The opinion of the court was delivered by: Hon. Noel L. Hillman
This matter has come before the Court on Defendant's motion for summary judgment on Plaintiff's constitutional violation claim brought pursuant to 42 U.S.C. § 1983. For the reasons set forth below, Defendant's motion will be granted.
Plaintiff, Carmelo Martinez, filed a Complaint against numerous defendants claiming that the defendants violated his constitutional rights relating to the dialysis treatment he received while he was an inmate at South Woods State Prison. By Court order on August 13, 2002, all claims and defendants were dismissed except for Plaintiff's retaliation claim against Deborah Peters. Plaintiff claims that Peters, a nurse in the prison's dialysis unit, retaliated against him for exercising his First Amendment right to redress his grievances about his medical treatment. Peters now moves for summary judgment on Plaintiff's claim against her.
A. Summary Judgment Standard
Summary judgment is appropriate where the Court is satisfied that "the pleadings, depositions, answers to interrogatories, and admissions on file, together with the affidavits, if any, show that there is no genuine issue as to any material fact and that the moving party is entitled to a judgment as a matter of law." Celotex Corp. v. Catrett, 477 U.S. 317, 330 (1986); Fed. R. Civ. P. 56(c).
An issue is "genuine" if it is supported by evidence such that a reasonable jury could return a verdict in the nonmoving party's favor. Anderson v. Liberty Lobby, Inc., 477 U.S. 242, 248 (1986). A fact is "material" if, under the governing substantive law, a dispute about the fact might affect the outcome of the suit. Id. In considering a motion for summary judgment, a district court may not make credibility determinations or engage in any weighing of the evidence; instead, the non-moving party's evidence "is to be believed and all justifiable inferences are to be drawn in his favor." Marino v. Industrial Crating Co., 358 F.3d 241, 247 (3d Cir. 2004)(quoting Anderson, 477 U.S. at 255).
Initially, the moving party has the burden of demonstrating the absence of a genuine issue of material fact. Celotex Corp. v. Catrett, 477 U.S. 317, 323 (1986). Once the moving party has met this burden, the nonmoving party must identify, by affidavits or otherwise, specific facts showing that there is a genuine issue for trial. Id. Thus, to withstand a properly supported motion for summary judgment, the nonmoving party must identify specific facts and affirmative evidence that contradict those offered by the moving party. Anderson, 477 U.S. at 256-57. A party opposing summary judgment must do more than just rest upon mere allegations, general denials, or vague statements. Saldana v. Kmart Corp., 260 F.3d 228, 232 (3d Cir. 2001).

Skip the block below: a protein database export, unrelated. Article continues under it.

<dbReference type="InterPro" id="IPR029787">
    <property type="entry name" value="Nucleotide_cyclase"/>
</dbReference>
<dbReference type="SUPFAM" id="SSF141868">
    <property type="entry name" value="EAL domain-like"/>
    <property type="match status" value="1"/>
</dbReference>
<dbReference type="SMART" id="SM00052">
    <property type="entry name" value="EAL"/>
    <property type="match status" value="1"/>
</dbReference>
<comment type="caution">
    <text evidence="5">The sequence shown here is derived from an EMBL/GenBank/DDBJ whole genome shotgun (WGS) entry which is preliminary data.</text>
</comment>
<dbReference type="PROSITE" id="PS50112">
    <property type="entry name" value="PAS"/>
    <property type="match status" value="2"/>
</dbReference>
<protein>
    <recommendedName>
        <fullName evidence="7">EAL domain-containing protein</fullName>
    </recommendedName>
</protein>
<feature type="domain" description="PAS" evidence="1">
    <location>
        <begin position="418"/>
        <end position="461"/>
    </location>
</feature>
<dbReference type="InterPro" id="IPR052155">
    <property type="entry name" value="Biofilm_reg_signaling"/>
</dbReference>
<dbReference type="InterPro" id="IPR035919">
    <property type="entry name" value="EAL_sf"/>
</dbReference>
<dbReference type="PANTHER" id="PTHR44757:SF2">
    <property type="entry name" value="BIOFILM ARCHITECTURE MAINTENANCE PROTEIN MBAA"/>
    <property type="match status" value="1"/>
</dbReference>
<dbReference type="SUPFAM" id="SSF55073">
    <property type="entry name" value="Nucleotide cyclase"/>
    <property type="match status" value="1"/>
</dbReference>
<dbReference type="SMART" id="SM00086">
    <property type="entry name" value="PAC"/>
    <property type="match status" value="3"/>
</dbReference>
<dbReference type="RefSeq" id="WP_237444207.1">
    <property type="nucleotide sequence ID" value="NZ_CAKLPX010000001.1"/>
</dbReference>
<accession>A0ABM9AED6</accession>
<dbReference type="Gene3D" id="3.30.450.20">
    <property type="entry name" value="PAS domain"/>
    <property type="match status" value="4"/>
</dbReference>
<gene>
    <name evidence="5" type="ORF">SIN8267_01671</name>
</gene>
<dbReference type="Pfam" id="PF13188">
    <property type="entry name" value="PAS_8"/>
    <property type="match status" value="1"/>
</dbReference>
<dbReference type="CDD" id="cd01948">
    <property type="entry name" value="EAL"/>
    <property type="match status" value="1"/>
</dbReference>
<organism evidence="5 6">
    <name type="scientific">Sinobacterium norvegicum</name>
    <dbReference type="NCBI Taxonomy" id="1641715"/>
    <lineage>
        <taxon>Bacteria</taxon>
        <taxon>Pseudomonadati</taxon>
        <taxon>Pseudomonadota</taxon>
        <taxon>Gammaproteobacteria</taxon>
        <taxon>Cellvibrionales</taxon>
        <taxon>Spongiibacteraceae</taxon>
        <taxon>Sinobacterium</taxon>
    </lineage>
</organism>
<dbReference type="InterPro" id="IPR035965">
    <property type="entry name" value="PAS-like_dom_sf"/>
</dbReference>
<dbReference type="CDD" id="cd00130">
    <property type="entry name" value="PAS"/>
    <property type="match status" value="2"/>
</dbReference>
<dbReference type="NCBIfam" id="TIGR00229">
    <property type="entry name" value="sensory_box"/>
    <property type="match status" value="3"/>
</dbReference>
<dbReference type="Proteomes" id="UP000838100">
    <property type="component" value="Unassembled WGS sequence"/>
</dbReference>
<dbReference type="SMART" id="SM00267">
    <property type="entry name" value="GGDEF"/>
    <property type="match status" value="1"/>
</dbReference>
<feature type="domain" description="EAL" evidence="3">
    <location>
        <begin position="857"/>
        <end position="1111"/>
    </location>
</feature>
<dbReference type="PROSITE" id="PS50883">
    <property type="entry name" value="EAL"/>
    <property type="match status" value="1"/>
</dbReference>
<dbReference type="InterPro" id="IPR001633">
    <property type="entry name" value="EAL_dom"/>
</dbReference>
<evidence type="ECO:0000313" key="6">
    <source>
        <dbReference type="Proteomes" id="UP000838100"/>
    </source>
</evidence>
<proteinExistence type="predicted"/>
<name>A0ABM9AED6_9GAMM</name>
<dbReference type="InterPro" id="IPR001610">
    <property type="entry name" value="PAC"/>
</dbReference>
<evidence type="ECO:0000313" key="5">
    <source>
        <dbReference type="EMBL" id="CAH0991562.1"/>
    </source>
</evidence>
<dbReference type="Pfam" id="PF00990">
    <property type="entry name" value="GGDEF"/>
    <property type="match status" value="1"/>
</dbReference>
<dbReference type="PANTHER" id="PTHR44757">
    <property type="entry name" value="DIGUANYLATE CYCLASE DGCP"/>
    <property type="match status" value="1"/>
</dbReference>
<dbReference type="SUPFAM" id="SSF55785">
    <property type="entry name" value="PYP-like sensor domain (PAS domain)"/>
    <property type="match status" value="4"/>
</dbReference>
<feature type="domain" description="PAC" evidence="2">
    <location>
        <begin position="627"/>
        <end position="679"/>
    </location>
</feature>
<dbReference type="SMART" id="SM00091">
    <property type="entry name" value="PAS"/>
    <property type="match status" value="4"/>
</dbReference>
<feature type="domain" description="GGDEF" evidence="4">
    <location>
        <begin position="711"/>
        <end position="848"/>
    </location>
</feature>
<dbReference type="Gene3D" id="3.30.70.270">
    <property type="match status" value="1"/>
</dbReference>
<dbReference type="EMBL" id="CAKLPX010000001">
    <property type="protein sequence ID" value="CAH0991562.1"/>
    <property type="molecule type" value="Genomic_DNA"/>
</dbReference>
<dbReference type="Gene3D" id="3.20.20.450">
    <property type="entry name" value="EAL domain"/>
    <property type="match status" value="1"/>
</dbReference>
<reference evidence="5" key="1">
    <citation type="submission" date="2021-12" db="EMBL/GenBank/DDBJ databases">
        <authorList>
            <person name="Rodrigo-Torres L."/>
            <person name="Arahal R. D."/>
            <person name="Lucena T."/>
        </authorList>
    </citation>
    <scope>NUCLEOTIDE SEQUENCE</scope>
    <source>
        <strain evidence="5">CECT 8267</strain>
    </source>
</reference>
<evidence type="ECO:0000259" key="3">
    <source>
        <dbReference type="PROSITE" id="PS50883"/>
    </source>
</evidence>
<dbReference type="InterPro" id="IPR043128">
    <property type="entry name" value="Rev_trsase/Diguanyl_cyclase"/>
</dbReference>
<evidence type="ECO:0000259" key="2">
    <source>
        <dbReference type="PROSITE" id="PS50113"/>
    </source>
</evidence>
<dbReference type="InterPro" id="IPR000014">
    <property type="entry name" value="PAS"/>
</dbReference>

B. Plaintiff's Retaliation Claim
Plaintiff claims that Defendant retaliated against him because of his written grievances to prison officials about Defendant's mistreatment of him in the dialysis unit. Plaintiff's first grievance letter about Defendant was sent to "Ms. V. Bartha Quality Assurance Specialist" on June 4, 2001. In his letter, Plaintiff complained that Defendant called him out of his new work detail for dialysis when previously she had worked around his work and school schedule, and when she could have easily called in another patient. (Martinez Dep. at 24-25; Martinez Letter, Pl.'s Ex. 1.)
Following his first grievance letter about Defendant, Plaintiff claims that on June 22, 2001 Defendant deliberately placed him on a machine that she knew had failed on the previous patient. (Martinez Dep. at 39; Martinez Letters, Pl.'s Ex. 3, 4.) Plaintiff contends that he was taken off the machine after three failures and with one hour remaining of his necessary treatment time. (Martinez Dep. at 49; Martinez Letter, Pl.'s Ex. 3.) Plaintiff again wrote a grievance letter to Ms. Bartha, and he also wrote a letter to the New Jersey Department of Law and Public Safety. (Martinez Letters, Pl.'s Ex. 3, 4.)
Plaintiff claims that on June 27, 2001 he was told by another nurse, "through Ms. Peters," to sign a "refusal slip" for the remainder of the treatment he did not receive. (Martinez Dep. at 49; Martinez Letter, Pl.'s he did not "refuse" treatment, but rather he could not complete treatment because the machine failed. (Martinez Dep. at 49-52.) On July 1, 2001, Plaintiff wrote a letter to Ms. Bartha to complain that "Ms. Peters was going to commit perjury by falsifying my records to cover her wrong doings." (Martinez Letter, Pl.'s Ex. 5.)
Plaintiff also contends that on July 30, 2001 Defendant again changed his dialysis schedule "for no apparent reason other than Ms. Peters doing so in retaliation." (Martinez Letter, Pl.'s Ex. 2.) Plaintiff claims that Defendant called him for dialysis, but when he arrived he was told to come back later. (Martinez Dep. at 54-58.) Plaintiff claims that he returned at 6:00pm later that day, but he had to wait an hour before treatment because all the machines were full. (Id. at 58.) Plaintiff contends that Defendant making him walk "up once, then back, and up again" the three city blocks to dialysis when Defendant knew the unit was not ready to treat him was in retaliation for his letters. (Id. at 56.) Plaintiff also contends that his hour-long wait was ...